I think I was more interested in the subplot involving the crooked cop than I was the gang war/revenge storyline. Sure, CODE OF SILENCE is no SERPICO (by a long shot), but the characters are pretty good. Silva is a great villain.

Chuck proves to be a competent dramatic actor. Kudos to Davis and company for giving him a decent script and good direction. The two scenes where Cusack goes to fight the gangs on his own don't necessarily play out the way you'd think (the last one because it's a little silly).

What kills the movie is the Prowler. It's inclusion is totally pointless and ruins the seriousness of the story.

I imagine the critics liked this because it had DIRTY HARRY feel, and they hadn't been subjected to Steven Seagal movies yet.

Overall, it's a decent cop drama with some memorable stunts.

However, twenty-five years, a Total Gym and 8 seasons of "Walker, Texas Ranger" later, it will be hard for you to watch without chuckling (ha).

For me, the coolest part about watching this movie was, when I walked out of the theater after the credits, Chuck was about 20 feet away standing in the lobby. Why couldn't that happen with a Jessica Biel, Jennifer Aniston or Elisha Cuthbert movie?


Thursday, May 13, 2010

Robo-Geisha (2009) - ActionFest Buffet: Plate #6

On the Menu: ROBO-GEISHA (2009)
Ingredients: Aya Kiguchi, Hitomi Hasebe, Takumi Saitô, Taro Shigaki, Asami and Cay Izumi. Directed by Noboru Iguchi. Run time: 102 minutes. Rated: Not rated.

At First Bite: This movie sounded outrageous from the program summary. I believe it was this paragraph that clinched it (bad punctuation included):
Acid breast milk, fried shrimp used as weapons, butt-swords, a giant castle robot, and geisha that transform into dune buggies are just one part of the wild mix of crazy action, mild splatter, peek-a-boo sexiness, bizarre movie references, and inappropriate comedy ("handicap gun", anyone?)...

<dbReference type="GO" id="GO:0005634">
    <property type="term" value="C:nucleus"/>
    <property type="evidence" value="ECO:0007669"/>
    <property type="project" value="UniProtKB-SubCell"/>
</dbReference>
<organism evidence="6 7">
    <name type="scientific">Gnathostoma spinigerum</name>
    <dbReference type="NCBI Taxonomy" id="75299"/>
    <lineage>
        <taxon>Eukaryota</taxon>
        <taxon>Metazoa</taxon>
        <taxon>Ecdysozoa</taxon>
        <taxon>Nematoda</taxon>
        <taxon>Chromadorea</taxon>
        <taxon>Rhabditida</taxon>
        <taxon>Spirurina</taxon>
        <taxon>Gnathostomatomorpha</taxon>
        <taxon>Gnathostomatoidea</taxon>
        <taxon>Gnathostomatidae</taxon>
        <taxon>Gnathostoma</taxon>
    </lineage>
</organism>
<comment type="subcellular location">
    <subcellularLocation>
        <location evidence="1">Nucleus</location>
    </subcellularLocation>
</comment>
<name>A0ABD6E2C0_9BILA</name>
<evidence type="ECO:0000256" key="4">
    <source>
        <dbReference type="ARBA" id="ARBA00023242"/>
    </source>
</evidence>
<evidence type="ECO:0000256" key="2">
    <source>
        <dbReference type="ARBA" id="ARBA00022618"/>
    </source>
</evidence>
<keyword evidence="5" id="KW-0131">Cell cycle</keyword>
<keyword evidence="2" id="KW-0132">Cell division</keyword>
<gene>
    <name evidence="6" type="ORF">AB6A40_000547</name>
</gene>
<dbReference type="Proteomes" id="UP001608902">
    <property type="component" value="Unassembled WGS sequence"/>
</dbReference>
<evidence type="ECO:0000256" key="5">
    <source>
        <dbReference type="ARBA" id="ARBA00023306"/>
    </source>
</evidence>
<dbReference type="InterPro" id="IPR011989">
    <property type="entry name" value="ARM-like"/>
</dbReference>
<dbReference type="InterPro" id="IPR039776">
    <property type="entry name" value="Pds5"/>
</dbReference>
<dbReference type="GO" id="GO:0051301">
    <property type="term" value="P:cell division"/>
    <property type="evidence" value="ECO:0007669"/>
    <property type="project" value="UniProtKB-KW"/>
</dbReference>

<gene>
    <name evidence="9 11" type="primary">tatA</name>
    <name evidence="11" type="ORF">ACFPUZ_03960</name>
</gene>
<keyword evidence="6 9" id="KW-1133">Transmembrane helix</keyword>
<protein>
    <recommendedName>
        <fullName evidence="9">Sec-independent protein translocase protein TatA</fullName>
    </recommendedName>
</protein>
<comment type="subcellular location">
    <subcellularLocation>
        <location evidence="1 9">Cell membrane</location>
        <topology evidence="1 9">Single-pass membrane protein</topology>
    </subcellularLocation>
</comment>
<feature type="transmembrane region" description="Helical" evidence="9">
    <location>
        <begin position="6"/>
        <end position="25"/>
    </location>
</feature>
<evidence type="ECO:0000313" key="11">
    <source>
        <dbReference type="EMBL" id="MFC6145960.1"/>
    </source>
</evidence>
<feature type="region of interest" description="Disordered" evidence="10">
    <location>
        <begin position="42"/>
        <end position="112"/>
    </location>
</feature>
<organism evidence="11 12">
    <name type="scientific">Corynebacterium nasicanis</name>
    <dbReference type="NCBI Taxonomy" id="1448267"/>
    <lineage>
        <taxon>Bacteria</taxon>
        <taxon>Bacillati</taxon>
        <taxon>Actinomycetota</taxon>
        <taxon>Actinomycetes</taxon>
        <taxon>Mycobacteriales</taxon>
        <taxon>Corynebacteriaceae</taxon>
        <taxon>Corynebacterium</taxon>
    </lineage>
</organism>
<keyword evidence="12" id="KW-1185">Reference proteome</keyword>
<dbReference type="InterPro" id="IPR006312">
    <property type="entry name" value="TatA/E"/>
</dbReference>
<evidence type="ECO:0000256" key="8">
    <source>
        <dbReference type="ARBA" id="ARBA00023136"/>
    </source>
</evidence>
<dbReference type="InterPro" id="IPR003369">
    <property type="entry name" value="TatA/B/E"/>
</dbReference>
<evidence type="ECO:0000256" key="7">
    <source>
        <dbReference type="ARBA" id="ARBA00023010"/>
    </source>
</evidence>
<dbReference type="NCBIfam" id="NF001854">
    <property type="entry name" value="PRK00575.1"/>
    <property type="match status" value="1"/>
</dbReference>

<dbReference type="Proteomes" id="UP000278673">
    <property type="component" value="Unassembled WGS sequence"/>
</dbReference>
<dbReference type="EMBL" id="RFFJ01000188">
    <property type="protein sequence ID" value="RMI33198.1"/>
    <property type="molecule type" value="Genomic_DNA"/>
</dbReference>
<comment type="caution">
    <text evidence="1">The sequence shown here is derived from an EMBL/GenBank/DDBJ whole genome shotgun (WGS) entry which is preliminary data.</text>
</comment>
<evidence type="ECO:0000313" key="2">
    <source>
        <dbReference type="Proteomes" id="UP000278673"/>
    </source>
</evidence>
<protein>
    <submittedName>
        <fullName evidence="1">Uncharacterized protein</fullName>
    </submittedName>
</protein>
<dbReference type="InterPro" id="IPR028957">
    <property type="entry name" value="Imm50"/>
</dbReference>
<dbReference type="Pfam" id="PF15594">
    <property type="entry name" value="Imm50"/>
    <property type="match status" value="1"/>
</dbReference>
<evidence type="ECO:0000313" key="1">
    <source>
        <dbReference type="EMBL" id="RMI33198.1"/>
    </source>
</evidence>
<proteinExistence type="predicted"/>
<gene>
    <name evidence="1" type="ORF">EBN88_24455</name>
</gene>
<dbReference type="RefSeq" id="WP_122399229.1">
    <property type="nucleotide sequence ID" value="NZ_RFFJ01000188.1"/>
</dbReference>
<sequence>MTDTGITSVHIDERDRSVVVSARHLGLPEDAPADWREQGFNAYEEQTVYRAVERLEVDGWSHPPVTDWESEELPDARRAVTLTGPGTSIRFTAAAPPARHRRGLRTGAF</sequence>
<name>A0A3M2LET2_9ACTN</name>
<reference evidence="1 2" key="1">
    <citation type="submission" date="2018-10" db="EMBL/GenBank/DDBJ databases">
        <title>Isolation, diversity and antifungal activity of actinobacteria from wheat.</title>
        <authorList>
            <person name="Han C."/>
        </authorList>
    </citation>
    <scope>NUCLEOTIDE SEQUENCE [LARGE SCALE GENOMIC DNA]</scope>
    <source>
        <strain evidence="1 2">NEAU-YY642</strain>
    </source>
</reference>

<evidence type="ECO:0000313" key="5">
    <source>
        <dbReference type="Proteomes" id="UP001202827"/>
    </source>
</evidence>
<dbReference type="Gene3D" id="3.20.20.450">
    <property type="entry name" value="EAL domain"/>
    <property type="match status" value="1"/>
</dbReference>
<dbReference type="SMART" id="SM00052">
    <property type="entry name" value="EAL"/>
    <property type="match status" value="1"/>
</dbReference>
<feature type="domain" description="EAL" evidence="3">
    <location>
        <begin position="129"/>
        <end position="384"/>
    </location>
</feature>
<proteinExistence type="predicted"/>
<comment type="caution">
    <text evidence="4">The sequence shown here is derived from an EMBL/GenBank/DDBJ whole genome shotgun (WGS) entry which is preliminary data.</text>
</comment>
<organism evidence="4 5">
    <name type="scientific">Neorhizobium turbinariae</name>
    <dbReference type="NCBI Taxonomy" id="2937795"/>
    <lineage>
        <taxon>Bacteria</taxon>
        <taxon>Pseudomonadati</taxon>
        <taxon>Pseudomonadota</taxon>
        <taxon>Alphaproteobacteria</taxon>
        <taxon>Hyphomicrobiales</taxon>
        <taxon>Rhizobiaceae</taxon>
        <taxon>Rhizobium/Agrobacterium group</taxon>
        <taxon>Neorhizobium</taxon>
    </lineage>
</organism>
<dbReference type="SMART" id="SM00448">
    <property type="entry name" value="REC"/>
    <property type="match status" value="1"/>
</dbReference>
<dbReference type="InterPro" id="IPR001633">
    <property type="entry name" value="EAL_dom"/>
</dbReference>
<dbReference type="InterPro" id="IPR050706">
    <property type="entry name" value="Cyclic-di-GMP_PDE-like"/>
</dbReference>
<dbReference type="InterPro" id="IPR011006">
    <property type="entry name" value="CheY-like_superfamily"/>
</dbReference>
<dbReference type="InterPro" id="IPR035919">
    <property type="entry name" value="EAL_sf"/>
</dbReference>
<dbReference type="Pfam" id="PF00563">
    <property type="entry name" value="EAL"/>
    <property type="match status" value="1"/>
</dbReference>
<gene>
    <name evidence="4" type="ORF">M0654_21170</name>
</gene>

The plot, as if the film needed one, revolves around two sisters. Kikuke (Hasebe) is a geisha. Yoshie (Kiguchi) is her lowly assistant. One of Kikuke's clients, a strapping young businessman, Hikaru Kageno (Saitô) has eyes for Yoshie. Kikuke tags along on what appears to be a dinner date, but, instead, it's an invitation to be part of a geisha army.

Hikaru and his father head the Kageno Corporation. It's a steel company by day, but harborer of geisha assassins by night. The Kagenos hope to kill all of the nation's important leaders, drop a nuke in Mt. Fuji and take over the country.

Man, don't you just hate recycled storylines?

Tough to Swallow: Since the movie is so self-aware of its ridiculousness, it's hard to complain about the copious amounts of CGI blood or how bad some of the effects look.

Something to Chew On: Theater audience = 12.

ROBO-GEISHA premiered September 25, 2009 at Fantastic Fest in Austin, Texas.

The UK DVD release date is set for June 7, 2010.

The movie's estimated budget was $250,000.